4 THINGS YOU NEED TO DO IN BUDAPEST
Zakopane, Poland to Budapest, Hungary. A three bus journey. A town bus (hostel to the town center), domestic bus (the town to Krakow), and then our international bus (Krakow to Budapest). First bus to the town was at 5:45 AM. We woke up at 6:00 AM in a complete panic. Missed the initial bus which messed up the trip from the start. We ran out the door, and to continue our unfortunate luck, no taxi was available. Thankfully the blue hostel van pulled up the driveway. Before the owner could get out, we threw our luggage in the trunk and he drove us to the bus station in town.
As we were pulling up to the station, we saw the big, red Polski bus pulling out of the station. That was our bus, AH! Missed it. Ok, next bus to Krakow was cutting it really close to the time of our bus to Budapest. Not wanting to make it more stressful, we took the reliable route, taxi.
A taxi from Zakopane to Krakow. A 400 zl (110 USD) mistake all because I wanted to sleep a few minutes after the alarm buzzed. Yes, I will take the blame for this one, but it sure was an expensive mistake. We arrived in time to the bus station in Krakow, but our bus to Budapest was running late. The bus from Zakopane (that we thought about taking) pulled up with time to spare.
Shoulda, coulda, woulda, we took the "L" on that one and accepted it. We arrived in Budapest calmly and found our Airbnb (Below), which not to mention, was a perfect little loft, stellar location, and simply dream apartment if I could create it right now in my life.
[BELOW] The perfect little place we stayed. (Left) Common area, loft above, kitchen and bathroom behind (not pictured). (Right) entrance and open court yard out back.
Budapest, Budapest, Budapest... Before going to Budapest I did not have many expectations and I do not know why. I tried my best to keep an open mind, but for some reason whenever anyone recommended it, I kind of subconsciously dismissed it. It was not part of my original list of cities I was excited to visit.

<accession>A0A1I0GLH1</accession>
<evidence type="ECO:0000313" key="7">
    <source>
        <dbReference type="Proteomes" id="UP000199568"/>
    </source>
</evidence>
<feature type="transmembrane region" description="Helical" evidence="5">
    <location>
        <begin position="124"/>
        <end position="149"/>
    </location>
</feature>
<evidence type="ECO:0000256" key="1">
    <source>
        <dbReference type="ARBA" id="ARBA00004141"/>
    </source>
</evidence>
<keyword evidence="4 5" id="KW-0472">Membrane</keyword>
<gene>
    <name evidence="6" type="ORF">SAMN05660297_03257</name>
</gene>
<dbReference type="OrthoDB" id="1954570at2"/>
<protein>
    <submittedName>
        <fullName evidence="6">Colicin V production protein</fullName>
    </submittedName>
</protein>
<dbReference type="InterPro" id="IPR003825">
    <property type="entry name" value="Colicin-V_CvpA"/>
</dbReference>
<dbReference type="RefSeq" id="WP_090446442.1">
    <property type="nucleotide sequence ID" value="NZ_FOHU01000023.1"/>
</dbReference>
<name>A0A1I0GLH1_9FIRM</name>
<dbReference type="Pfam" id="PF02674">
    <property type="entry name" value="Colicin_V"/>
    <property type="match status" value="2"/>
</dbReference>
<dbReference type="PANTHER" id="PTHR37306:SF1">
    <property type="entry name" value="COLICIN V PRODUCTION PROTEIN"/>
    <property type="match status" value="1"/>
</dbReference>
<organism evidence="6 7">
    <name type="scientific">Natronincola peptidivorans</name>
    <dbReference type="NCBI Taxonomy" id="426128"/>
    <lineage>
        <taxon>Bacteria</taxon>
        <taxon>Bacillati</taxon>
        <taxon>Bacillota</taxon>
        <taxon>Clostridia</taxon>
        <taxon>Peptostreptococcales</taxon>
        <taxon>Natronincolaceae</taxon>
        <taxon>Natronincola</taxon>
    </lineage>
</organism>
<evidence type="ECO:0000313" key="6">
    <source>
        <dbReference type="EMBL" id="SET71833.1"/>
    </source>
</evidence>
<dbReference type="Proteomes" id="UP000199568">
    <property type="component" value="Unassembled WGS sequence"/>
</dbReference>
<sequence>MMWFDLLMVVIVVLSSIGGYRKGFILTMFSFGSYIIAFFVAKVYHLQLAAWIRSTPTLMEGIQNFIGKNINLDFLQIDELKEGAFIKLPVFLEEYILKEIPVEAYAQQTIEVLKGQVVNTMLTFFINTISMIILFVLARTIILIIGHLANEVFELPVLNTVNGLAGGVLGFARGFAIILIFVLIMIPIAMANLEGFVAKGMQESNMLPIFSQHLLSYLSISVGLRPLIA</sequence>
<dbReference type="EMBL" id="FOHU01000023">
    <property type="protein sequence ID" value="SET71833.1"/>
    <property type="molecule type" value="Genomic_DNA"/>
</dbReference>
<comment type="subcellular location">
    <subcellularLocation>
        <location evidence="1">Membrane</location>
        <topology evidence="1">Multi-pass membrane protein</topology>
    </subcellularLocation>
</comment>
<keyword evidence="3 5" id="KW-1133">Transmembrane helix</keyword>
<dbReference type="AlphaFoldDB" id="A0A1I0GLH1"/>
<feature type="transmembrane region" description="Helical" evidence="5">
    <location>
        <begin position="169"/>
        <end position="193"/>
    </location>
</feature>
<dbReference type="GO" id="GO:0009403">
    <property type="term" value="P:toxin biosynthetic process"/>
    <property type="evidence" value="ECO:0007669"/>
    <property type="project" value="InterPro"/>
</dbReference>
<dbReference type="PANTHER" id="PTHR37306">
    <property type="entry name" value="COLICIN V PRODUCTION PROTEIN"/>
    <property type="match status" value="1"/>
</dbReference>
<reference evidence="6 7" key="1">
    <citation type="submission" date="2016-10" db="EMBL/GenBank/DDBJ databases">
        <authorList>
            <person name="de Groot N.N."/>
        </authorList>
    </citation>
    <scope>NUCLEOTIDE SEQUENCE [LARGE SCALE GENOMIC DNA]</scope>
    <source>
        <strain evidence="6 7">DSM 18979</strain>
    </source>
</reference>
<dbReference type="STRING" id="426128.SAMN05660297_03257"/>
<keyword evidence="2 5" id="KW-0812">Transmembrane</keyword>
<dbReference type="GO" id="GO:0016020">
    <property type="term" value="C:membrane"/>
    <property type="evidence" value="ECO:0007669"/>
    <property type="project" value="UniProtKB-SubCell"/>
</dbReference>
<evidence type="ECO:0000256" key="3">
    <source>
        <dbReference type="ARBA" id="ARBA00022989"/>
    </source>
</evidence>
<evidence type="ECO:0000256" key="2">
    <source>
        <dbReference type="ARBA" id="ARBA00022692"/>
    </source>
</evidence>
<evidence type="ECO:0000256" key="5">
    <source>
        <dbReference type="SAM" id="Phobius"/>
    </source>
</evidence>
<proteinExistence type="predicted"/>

First of all, I did not want to initially visit Budapest because it was one of the cities my best friend wanted to visit if she came to see me. So I thought if I leave it out now, maybe she will still come and we would go together. I felt a little guilty going without her, because I know she wanted to see it so badly. Sorry Jacks, I did it without you this time. BUT I will be returning very soon, and it better be with you.
Budapest is such an intriguing city. Manageable, beautiful, and cheap! Although it was rainy and gloomy the short time we passed there, I fell in love with it and that is why it is worth a return.
Below are a couple recommendations I have to those of you wanting to visit Budapest in the future...
Recommendations for Budapest:
1. Visit the Parliament building, hard to miss!
There are many beautiful buildings in Budapest, but the Parliament building (Right) is probably the most recognized in the city. It is a truly stunning building. The magnitude and detailed architecture gives it a lot of depth when looking at it. It leaves you a bit of mystery, at least for me. I wanted to know what was in every window/room.
[BELOW] are two pictures of me in front of Budapest Parliament. I hope it can help put the size of the building into perspective. I was standing in the same spot in both pictures. The one on the left is taken with an iPhone 7 (Regular lens) and the one on the right is taken with my GoPro (Extreme fisheye lens, capturing the whole building).